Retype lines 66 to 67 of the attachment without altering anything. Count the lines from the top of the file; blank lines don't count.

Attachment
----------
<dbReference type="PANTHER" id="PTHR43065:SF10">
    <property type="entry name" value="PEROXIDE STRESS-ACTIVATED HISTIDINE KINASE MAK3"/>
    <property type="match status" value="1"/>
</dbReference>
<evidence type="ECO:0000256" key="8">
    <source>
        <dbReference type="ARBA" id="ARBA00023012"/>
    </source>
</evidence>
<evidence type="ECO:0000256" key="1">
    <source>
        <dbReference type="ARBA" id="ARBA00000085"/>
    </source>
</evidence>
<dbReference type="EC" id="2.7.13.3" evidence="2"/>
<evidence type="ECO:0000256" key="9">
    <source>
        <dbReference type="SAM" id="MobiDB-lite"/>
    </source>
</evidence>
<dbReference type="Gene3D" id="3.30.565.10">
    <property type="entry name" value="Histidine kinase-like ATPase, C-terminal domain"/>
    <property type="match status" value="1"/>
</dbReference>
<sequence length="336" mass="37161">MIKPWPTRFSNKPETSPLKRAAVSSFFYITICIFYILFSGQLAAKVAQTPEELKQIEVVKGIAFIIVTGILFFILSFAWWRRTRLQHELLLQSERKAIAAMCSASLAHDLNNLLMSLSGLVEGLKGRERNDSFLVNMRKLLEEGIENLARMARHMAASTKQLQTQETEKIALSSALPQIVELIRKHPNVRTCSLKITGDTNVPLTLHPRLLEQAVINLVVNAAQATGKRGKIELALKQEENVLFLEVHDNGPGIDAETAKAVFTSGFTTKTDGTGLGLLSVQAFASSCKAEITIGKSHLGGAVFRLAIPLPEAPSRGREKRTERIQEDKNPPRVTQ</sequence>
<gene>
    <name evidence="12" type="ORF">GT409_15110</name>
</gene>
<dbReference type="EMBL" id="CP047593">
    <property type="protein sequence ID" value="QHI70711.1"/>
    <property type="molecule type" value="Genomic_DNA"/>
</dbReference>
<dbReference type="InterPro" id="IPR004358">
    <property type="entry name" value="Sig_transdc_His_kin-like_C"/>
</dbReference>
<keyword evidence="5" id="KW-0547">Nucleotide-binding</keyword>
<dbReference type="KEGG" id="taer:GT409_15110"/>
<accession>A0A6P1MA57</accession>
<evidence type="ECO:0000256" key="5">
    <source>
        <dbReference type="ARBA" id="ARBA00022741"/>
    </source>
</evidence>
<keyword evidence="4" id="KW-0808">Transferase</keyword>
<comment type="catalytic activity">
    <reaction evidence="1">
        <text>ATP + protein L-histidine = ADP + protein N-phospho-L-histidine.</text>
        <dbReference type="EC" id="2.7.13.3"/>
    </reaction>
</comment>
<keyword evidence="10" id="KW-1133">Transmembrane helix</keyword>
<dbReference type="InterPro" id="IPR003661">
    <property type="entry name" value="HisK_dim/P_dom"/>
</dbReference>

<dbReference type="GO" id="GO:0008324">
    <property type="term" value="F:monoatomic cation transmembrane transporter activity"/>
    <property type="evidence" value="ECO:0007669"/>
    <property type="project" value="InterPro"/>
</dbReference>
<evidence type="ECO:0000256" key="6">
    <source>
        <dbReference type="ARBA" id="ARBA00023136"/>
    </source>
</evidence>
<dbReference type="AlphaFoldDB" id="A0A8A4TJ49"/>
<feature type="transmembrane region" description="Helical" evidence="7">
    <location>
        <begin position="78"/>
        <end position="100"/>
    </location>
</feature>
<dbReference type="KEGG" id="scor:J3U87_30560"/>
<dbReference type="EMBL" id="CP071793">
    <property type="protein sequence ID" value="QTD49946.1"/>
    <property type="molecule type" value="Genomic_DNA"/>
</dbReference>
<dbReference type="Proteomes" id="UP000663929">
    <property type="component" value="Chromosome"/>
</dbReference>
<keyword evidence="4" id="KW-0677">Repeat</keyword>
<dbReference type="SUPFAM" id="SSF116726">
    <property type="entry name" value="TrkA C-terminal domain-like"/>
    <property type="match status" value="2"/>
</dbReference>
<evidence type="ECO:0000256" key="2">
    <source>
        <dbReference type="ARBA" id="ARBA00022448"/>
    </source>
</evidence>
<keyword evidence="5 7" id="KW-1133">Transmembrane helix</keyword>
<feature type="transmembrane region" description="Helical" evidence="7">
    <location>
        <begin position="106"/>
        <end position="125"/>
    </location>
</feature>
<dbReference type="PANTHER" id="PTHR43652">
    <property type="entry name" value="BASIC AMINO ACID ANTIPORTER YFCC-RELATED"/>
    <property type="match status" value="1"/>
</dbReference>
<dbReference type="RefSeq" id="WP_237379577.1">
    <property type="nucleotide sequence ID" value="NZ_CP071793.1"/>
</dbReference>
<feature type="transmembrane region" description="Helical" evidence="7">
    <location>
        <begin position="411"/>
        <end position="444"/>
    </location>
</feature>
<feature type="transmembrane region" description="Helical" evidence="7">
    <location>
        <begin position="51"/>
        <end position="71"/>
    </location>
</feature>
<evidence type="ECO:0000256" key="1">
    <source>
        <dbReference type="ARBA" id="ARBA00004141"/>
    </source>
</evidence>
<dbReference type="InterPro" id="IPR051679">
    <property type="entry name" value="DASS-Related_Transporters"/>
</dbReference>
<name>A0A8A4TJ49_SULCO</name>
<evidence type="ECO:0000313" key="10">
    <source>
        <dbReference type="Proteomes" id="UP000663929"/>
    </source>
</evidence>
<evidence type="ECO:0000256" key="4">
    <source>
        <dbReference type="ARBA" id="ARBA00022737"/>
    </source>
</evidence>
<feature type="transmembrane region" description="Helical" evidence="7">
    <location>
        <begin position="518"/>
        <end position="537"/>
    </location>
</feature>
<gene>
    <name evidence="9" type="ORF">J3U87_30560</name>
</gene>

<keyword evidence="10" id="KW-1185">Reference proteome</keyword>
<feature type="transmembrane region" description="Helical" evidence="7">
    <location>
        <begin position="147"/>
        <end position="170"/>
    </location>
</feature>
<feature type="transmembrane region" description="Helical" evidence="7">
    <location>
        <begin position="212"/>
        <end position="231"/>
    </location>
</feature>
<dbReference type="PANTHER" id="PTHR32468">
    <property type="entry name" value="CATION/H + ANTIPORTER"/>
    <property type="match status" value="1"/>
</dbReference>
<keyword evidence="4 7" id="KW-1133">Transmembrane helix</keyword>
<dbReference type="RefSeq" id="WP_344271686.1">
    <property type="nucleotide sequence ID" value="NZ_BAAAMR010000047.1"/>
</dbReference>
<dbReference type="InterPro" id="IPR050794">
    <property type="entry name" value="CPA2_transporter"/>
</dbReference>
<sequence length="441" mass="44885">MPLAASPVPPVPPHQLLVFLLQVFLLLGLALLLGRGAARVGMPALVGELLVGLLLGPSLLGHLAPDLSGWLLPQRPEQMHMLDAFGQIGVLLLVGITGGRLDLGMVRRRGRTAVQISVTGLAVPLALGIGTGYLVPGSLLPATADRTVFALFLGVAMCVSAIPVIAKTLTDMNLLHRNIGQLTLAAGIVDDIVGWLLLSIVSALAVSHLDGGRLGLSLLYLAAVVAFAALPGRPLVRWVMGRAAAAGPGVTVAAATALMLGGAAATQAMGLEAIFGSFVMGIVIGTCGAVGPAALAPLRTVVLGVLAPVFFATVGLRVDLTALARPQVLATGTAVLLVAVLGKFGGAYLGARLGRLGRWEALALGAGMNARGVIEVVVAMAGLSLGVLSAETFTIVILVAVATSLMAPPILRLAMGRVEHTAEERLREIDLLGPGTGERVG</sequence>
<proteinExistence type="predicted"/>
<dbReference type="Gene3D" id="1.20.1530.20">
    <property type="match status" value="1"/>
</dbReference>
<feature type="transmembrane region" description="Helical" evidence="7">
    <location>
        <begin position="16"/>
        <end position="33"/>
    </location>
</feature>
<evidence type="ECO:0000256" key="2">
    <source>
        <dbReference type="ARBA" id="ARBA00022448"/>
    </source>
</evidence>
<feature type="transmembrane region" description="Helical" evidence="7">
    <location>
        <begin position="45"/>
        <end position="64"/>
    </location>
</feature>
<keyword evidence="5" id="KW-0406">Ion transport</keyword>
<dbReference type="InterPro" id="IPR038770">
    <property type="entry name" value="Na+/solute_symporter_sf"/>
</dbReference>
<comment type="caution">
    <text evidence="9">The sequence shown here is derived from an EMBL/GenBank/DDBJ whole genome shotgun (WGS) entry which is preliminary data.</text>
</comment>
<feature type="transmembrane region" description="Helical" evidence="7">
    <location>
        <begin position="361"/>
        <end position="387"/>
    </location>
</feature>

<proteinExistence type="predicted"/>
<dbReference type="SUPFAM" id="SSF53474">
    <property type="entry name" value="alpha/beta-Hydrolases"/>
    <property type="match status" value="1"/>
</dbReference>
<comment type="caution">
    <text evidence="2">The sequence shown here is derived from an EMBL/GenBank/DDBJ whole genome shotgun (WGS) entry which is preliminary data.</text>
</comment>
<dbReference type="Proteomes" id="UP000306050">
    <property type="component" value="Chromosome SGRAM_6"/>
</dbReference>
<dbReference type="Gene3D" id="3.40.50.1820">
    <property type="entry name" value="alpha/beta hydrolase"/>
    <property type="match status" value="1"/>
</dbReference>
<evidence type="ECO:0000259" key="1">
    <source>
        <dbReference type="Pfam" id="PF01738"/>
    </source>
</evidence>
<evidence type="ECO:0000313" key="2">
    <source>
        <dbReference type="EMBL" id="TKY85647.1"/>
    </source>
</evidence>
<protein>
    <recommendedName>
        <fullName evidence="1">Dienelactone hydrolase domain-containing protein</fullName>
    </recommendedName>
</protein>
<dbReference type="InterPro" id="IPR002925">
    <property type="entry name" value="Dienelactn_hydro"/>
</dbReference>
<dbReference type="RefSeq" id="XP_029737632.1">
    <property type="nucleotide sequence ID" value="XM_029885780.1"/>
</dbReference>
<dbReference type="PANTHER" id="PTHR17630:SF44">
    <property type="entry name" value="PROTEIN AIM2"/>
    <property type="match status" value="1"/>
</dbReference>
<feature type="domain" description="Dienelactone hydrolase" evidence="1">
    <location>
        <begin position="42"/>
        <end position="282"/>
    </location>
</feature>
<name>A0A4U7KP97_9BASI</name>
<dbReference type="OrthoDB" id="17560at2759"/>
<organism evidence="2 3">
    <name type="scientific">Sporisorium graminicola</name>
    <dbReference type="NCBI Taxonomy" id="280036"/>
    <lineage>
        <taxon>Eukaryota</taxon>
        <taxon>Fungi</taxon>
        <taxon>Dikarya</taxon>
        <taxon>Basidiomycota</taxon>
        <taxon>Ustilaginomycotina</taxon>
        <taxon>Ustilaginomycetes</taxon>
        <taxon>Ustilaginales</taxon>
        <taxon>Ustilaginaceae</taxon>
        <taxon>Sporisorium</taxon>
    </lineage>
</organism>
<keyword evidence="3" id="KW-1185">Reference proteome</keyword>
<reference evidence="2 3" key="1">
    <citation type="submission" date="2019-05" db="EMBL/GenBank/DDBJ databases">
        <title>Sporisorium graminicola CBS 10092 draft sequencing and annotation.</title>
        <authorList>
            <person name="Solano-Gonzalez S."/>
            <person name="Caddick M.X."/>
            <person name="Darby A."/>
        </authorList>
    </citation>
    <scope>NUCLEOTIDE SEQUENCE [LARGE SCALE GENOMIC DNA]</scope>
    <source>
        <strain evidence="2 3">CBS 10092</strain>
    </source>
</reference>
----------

<feature type="transmembrane region" description="Helical" evidence="7">
    <location>